But the evidence is starting to pile up that they might have some success in, if not completely outlawing contraception, they can make it a lot more difficult to get.
The New York Times has a story about a leaked proposal that Health and Human Services (HHS) was circulating that would redefine all hormonal contraception as an “abortion.” Cristina Page writes about it here and here.
Now the reason why HHS would take this route is that by redefining contraception as “abortion” it gets around the Weldon and Church amendments, two laws that prohibit any agency receiving federal money from being required to offer abortion services. So if birth control becomes the same as abortion, there are a lot of ways this will have an effect on women’s ability to get contraception.
One of the main effects is that in 27 states there are laws requiring any employer that cover s prescription drugs to also cover contraception (because it’s not an “elective,” its not a cosmetic. It’s a regular part of health care for women and hence, if you cover diabetes medication employers should also be forced to cover birth control.) HHS’s proposed redefinition would then wipe out the state laws.
It would also immediate overcome any state rules about requiring pharmacists to dispense emergency contraception, or requiring hospitals to offer it to rape victims.
Now here’s the thing about the so-called “right” for pharmacists to refuse to dispense medication, Susan Paynter in the Seattle PI has a lot of good examples of what happens when you allow pharmacists to suddenly make snap judgments about their customers.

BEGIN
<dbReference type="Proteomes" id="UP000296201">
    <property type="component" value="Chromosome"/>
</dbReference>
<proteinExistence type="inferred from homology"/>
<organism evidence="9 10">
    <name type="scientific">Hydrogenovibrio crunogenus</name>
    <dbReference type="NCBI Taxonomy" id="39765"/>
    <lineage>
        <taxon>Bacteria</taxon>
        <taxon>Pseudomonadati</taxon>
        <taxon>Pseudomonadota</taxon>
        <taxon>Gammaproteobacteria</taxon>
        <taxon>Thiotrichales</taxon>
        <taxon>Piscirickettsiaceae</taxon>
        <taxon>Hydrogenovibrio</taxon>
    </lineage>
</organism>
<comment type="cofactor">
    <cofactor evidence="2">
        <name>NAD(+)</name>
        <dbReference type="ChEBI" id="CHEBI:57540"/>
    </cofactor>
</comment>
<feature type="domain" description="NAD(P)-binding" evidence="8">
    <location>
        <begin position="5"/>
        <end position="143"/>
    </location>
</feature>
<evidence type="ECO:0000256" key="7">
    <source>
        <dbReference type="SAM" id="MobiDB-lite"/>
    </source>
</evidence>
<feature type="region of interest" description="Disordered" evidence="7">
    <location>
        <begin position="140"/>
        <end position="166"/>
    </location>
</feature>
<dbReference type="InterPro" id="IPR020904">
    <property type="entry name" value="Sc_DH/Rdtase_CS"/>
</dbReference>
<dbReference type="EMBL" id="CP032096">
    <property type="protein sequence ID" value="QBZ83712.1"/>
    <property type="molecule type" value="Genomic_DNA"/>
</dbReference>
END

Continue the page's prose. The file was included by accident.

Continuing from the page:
I don’t understand why moralists who think that requiring pharmacists to dispense birth control – even if they don’t like their customers – is any different than refusing to sell condoms (or disposable syringes) to “certain people” because, well you just don’t like them. Pharmacists are regulated by their own boards (and many state and federal laws) that say you don’t get to pass judgment on your customers.
And, at a pharmacy in Seattle, a woman's prescription for a cervix-dilating medication was refused by a pharmacist who suspected she was on her way to have an abortion. Not that it ought to matter, but the woman's physician prescribed the drug because she was about to have surgery for uterine fibroids.
And, in Yakima, a pharmacist refused to dispense syringes to a diabetic, assuming he was an IV drug user. And there are more infuriating scenarios, says Nancy Sapiro of the Northwest Women's Law Center.
Meaning you are not allowed to discriminate against people because of their gender, skin color or religion. What if some atheist pharmacist refused to dispense heart medication to the local pastor because he/she didn’t like their sermons and wanted him to get sick and die. Isn't that part of the atheist's religious freedom? Can’t the local pastor just go SOMEWHERE ELSE to get his necessary medication? Wouldn’t that be infringing on the atheist pharmacist right to not sell to only people whose lives he approves of? Oh wait that's a ridiculous example you say? But is it?
Deborah Kotz has more.
FYI -- I'm thrilled habladora has asked me to contribute to Feminist Underground.
--cross-posted at NewsCat